Marking World Day of Remembrance for Road Traffic Victims

The World Day of Remembrance for Road Traffic Victims is commemorated on the third Sunday of November each year. It affords a special opportunity to remember the many millions of people killed and injured on the world’s roads, along with their families, friends and many more who are affected.

In the last year, 1.35 million people have lost their lives, and 50 million are living with the scars – mental and physical – of a recent road traffic crash. Death and injury caused by a road traffic crash is sudden and traumatic. The physical, social and economic impact, however, is often permanent. The distress and anguish experienced by these many millions of victims is all the greater as many of these crashes could – and should – have been prevented.

The theme for the 2020 World Day of Remembrance is Remember Support ACT, so we asked colleagues from The George Institute’s injury prevention and trauma management team to tell us about their work.


We remember

The George Institute conducts research in 20 countries to understand the risk factors and impact of crashes on individuals, their families, communities, and nations in order to promote evidence-based interventions.

A recent study in Cape Town, South Africa investigated the barriers and facilitating factors to the use of child restraints (such as a booster seat). About 1 in 3 crash-related injuries in the country are caused by unrestrained transport in the back of a vehicle. Currently, national legislation mandates that children under the age of 4 years be placed in an age-appropriate restraint, but usage levels are well below 20%.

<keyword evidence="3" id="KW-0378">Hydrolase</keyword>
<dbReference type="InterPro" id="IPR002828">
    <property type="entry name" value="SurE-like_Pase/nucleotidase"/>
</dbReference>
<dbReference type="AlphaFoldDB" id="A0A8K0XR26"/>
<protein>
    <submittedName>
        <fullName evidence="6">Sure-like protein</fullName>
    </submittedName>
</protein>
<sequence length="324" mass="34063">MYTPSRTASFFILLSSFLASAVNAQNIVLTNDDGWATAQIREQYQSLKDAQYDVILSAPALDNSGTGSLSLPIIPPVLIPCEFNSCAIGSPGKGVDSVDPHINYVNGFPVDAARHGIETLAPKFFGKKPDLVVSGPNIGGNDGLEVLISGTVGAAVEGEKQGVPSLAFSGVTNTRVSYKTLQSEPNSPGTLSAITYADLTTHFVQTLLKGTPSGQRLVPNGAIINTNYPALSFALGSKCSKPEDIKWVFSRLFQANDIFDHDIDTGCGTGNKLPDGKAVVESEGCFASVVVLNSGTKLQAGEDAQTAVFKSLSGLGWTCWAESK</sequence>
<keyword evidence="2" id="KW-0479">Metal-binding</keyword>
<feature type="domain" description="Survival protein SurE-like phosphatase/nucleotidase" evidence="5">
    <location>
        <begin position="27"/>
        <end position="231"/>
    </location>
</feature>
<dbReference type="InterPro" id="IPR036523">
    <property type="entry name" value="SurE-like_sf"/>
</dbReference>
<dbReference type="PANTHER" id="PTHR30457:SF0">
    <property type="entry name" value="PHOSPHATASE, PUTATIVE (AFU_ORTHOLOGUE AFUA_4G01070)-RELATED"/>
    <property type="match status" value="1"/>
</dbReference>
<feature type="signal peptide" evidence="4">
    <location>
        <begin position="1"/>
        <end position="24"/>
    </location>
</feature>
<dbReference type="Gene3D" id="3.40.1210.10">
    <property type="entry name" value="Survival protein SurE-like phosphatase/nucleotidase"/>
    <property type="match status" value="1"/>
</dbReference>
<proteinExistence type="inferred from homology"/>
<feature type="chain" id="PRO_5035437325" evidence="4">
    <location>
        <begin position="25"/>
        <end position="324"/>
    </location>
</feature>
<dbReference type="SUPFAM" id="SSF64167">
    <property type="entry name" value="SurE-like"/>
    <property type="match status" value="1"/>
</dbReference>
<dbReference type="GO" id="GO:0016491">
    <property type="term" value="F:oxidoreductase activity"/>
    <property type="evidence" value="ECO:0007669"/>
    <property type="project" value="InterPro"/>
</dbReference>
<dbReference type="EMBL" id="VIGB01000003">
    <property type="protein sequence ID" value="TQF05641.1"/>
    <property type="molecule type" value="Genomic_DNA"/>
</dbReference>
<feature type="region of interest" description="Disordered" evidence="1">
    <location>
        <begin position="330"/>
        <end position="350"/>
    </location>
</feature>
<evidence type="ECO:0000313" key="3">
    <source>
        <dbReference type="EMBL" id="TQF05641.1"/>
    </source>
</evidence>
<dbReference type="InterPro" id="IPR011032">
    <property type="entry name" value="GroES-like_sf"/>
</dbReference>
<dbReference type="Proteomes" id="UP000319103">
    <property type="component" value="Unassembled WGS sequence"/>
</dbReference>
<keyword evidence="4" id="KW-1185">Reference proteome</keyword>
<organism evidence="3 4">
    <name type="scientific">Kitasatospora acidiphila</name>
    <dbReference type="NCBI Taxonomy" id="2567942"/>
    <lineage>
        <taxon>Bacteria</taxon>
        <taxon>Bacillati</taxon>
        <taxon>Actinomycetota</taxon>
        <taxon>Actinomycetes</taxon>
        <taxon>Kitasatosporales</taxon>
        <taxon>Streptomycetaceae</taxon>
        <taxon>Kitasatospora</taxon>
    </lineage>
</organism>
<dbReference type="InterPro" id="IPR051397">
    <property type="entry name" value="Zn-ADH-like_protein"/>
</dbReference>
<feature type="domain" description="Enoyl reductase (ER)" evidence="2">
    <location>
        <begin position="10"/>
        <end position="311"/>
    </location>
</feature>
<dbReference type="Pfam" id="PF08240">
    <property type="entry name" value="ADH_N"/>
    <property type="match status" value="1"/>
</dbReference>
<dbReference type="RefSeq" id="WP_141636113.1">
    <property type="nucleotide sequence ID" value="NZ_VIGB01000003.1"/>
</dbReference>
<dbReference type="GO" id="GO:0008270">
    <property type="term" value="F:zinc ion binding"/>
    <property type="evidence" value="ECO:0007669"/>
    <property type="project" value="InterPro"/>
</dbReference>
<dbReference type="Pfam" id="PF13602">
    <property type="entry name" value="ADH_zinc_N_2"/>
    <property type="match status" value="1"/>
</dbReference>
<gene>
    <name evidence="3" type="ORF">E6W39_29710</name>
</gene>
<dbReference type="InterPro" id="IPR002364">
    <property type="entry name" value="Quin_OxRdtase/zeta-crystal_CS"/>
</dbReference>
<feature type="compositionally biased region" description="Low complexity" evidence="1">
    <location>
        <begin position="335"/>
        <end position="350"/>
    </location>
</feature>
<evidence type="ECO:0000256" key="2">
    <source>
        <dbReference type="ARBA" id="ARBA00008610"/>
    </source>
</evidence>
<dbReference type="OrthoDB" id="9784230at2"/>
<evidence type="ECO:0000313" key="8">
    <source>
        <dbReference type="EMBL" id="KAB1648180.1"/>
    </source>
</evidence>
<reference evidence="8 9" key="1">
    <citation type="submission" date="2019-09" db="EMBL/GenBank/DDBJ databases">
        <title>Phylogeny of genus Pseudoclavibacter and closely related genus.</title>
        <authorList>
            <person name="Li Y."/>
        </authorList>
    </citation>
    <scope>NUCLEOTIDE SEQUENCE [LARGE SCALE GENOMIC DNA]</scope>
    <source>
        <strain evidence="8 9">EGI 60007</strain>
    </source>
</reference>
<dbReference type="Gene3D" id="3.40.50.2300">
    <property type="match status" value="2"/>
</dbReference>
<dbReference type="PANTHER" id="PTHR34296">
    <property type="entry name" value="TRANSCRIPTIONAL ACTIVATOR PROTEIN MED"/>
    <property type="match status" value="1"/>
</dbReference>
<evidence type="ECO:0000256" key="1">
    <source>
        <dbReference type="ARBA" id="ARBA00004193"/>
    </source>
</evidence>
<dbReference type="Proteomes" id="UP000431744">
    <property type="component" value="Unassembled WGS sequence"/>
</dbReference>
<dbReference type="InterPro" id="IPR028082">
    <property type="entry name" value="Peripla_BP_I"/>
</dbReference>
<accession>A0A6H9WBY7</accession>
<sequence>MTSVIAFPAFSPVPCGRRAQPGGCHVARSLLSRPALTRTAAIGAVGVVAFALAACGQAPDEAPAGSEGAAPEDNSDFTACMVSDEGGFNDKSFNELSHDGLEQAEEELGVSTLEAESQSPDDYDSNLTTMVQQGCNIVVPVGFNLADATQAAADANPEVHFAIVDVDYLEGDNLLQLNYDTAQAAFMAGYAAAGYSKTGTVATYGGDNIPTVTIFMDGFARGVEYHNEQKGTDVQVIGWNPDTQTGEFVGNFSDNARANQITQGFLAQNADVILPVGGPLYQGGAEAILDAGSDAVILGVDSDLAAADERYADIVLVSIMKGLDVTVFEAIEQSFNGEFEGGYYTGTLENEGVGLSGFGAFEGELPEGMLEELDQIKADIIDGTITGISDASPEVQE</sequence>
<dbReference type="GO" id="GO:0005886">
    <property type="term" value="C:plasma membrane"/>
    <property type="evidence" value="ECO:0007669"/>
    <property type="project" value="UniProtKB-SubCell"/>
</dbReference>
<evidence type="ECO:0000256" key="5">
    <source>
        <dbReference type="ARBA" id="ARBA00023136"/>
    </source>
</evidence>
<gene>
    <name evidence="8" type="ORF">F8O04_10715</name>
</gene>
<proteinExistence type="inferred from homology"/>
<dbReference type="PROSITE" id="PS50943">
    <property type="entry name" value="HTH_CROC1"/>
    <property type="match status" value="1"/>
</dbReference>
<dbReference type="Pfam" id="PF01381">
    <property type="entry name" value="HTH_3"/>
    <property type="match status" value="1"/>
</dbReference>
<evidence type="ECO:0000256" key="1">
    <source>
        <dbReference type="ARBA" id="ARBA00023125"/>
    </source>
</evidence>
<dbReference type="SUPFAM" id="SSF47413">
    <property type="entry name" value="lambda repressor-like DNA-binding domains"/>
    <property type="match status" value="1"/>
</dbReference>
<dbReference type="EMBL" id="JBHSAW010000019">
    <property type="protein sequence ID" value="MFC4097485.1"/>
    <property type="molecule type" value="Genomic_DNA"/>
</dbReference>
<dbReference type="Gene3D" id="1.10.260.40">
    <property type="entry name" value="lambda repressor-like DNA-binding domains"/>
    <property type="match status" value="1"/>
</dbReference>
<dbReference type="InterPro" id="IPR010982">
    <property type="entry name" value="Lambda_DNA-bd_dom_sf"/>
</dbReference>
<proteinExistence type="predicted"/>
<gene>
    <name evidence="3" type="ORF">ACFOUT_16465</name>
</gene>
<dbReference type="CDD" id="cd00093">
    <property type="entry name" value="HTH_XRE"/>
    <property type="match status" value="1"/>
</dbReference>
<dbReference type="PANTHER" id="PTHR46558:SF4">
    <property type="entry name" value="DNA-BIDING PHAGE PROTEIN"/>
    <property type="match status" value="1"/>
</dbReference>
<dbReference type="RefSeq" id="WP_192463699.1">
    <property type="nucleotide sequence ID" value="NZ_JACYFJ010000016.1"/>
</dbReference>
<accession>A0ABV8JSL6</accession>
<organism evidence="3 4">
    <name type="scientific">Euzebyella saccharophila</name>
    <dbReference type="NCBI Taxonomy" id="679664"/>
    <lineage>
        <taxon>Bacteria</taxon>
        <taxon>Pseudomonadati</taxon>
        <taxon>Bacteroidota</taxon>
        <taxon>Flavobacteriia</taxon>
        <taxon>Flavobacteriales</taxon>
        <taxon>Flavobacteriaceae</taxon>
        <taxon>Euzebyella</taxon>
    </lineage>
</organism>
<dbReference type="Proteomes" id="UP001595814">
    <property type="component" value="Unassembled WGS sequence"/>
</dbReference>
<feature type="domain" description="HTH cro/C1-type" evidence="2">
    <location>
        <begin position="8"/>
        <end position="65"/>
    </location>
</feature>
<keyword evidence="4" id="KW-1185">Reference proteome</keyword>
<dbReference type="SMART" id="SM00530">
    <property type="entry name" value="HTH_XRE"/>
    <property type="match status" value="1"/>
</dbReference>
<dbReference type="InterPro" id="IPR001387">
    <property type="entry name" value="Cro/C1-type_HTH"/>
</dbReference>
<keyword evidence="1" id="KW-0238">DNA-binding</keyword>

Barriers include the cost of seats, a lack of awareness, and poor enforcement. Among the study recommendations, researchers advised increasing the age limit in the law to internationally accepted standards (10 years old or 150cm), and implementing borrowing schemes. The risk of child death and injury in a collision could be dramatically reduced by using an appropriate child restraint system.

In this podcast, Drs Margie Peden (Head of the Global Injury Programme at The George Institute) and Jagnoor Jagnoor (Senior Research Fellow) reflect on road traffic deaths and injuries in India, highlighting where more research is needed, and how the COVID-19 pandemic presents an opportunity to build back safer.


We support

The George Institute provides direct support to NGOs working to prevent future road traffic injuries and deaths through membership on boards and via teaching and capacity building.

For example, as Vice-Chair of the Road Traffic Injuries Research Network, Institute colleagues mentor and work with early career researchers all over the world to undertake locally appropriate research. The team have recently secured funding from the FIA Foundation to support a small research group in conducting and evaluating interventions to improve the safety of children walking to school.

The team’s active participation in the global discourse around how progress can be accelerated towards the target of reducing road deaths and serious injuries by 50% by 2030 supports the United Nations sustainable development agenda to leave no one behind. In this blog in BMJ Global Health, Jagnoor underlines that the ’50 by 30’ goal cannot be achieved without adopting an equity lens that supports collective, focused actions to ensure that road safety includes everyone, everywhere.